Stubborn. Headstrong. A straight shooter who didn't suffer fools. He kept the descriptors to himself. At one time or another—often all at once—they fit the woman standing in front of him. She was also beautiful as hell, uncommonly unpretentious and a challenge to his senses as well as his brain.
He dragged his T-shirt on over his head and pretended not to notice the way her gaze dropped, just for a second, to run hungrily over his abdomen before he yanked the white cotton over it.
That was what the two of them were good at.
Exceedingly good at, they'd discovered. And, he'd thought, to their mutual satisfaction and content.
Now she wanted more. A baby. A husband.
"What about love?" he asked.
If he hadn't been watching closely, he might have missed the way her gaze flickered. "What about it?"
"That's usually the reason people get married, isn't it? What's in this plan of yours when it comes to that?"
It was the first week of September, but Jane still felt a shiver jolt down her spine.
She casually moved away from Casey, crossing the room to retrieve the garish Hawaiian-print shirt he'd been wearing unbuttoned over his T-shirt when he'd arrived. The garment was hideous in the extreme, but it smelled of him and that wasn't hideous at all. No. The scent was warm. Slightly spicy. Definitely heady.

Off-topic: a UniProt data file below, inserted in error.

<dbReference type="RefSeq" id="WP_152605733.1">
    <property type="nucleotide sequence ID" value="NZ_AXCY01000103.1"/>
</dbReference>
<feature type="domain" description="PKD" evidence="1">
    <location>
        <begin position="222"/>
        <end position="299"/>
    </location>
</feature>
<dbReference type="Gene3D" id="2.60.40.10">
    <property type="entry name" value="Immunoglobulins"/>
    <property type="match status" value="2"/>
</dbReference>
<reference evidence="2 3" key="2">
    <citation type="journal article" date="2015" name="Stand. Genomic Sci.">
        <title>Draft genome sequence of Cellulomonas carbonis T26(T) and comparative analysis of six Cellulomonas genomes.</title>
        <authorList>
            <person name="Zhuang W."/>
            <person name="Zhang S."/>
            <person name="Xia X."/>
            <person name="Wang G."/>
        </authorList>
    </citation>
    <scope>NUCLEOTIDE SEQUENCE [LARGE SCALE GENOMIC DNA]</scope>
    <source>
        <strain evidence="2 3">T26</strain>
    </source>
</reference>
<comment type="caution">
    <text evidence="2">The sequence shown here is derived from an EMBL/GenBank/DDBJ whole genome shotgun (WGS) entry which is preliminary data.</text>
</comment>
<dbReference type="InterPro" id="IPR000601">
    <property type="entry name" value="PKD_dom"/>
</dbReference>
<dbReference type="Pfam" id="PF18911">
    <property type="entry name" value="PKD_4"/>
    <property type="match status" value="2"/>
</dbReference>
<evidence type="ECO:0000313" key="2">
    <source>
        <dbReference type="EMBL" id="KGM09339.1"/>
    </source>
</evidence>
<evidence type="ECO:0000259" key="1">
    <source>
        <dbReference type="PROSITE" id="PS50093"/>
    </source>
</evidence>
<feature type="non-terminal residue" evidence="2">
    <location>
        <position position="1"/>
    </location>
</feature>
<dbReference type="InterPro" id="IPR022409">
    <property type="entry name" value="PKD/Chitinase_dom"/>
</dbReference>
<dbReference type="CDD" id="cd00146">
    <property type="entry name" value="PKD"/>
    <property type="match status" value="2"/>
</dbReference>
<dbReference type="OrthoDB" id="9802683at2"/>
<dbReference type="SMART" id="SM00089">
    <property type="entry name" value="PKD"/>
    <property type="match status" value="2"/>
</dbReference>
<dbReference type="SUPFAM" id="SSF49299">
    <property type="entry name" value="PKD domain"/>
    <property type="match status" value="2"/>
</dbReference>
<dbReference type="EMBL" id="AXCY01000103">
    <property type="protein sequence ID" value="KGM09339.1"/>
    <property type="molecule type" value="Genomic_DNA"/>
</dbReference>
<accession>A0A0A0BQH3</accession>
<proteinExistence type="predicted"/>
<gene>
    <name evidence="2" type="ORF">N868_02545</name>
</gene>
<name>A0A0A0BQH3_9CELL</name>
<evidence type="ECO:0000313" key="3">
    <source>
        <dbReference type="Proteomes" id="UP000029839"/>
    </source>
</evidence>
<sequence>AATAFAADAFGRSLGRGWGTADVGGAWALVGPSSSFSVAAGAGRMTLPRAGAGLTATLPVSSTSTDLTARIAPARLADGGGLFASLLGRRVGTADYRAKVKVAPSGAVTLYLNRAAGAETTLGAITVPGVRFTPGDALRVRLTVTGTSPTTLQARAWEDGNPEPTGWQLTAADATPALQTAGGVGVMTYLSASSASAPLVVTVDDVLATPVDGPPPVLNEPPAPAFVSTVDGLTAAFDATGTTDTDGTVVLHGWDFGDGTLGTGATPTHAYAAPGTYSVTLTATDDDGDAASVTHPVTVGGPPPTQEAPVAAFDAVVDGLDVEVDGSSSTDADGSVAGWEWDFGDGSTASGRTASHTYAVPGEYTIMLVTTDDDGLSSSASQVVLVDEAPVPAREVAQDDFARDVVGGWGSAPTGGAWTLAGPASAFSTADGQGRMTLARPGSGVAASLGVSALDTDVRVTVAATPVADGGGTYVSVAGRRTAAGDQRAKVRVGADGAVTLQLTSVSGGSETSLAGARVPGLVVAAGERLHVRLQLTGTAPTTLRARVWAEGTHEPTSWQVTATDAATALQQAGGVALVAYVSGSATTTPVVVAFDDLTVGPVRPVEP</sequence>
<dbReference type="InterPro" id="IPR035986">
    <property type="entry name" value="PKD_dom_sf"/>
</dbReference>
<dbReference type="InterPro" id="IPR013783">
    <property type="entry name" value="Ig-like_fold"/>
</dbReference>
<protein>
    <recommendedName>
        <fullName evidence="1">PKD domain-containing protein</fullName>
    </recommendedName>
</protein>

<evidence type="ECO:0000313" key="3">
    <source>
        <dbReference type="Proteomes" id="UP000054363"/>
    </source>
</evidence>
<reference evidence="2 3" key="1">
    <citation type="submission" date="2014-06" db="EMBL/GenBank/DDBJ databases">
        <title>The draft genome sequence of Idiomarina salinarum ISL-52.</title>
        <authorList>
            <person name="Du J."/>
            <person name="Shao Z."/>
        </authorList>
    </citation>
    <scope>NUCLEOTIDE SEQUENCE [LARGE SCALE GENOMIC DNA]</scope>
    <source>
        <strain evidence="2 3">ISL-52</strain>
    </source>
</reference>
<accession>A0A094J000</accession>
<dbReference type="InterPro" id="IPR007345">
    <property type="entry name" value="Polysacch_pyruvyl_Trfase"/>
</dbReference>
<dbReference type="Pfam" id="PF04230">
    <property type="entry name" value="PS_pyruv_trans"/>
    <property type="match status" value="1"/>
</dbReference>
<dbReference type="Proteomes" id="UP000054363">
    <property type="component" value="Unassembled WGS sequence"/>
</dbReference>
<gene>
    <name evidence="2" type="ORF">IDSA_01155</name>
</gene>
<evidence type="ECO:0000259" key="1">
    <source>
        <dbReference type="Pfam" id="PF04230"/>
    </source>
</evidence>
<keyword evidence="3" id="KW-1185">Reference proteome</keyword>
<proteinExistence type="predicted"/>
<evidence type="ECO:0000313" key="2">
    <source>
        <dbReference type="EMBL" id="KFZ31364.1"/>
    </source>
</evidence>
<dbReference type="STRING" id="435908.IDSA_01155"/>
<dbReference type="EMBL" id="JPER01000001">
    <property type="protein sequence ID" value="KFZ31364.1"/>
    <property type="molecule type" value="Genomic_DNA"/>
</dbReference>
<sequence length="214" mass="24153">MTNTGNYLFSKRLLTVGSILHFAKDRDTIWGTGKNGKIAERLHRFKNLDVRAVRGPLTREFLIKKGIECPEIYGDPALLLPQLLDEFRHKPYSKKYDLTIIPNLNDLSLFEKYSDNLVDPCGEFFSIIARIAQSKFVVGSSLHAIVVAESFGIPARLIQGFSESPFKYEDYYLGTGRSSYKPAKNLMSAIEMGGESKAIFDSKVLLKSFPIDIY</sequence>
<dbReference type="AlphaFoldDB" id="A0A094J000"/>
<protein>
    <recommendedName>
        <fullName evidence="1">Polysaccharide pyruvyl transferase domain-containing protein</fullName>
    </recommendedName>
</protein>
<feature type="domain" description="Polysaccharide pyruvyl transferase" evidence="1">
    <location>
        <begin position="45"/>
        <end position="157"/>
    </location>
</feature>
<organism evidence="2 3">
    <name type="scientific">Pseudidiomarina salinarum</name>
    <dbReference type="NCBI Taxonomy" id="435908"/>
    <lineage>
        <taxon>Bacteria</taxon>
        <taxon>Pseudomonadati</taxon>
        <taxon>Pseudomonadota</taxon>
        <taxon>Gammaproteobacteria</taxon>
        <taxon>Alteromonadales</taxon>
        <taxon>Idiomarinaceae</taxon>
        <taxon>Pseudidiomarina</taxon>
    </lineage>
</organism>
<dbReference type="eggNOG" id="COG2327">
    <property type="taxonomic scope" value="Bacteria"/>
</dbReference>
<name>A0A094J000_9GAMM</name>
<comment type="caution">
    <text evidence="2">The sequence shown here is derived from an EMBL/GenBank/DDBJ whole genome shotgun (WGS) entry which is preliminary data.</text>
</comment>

She shivered again and turned to carelessly fling the shirt at him. She wished she could fling away the man's effect on her as easily. "I'm not looking for love," she said blithely. "Just a—"
"Legitimate sperm donor." As he caught the shirt, he seemed to look right into the depths of her with his silvery-gray eyes.
"Why does it even matter to you?" She kept her voice tart as much for self-preservation as from habit. Unless she was mindless with lust in his arms, it was always easier to spar with the tall man with the butterscotch-colored hair than have any sort of serious conversation. Mostly because she was never entirely sure what exactly he was thinking.
Despite his outwardly laid-back style, she'd never made the mistake of thinking Casey Clay actually was laid-back. He was too intense for that. And much, much too secretive.
When it came to him, sex was easy.
It was all the rest that was impossible.
"Be glad that I'm under no illusions that you might be a candidate," she finished.
His mobile, scrumptious lips twisted wryly. "Janie." He pressed his splayed hand against his chest. "I might be wounded."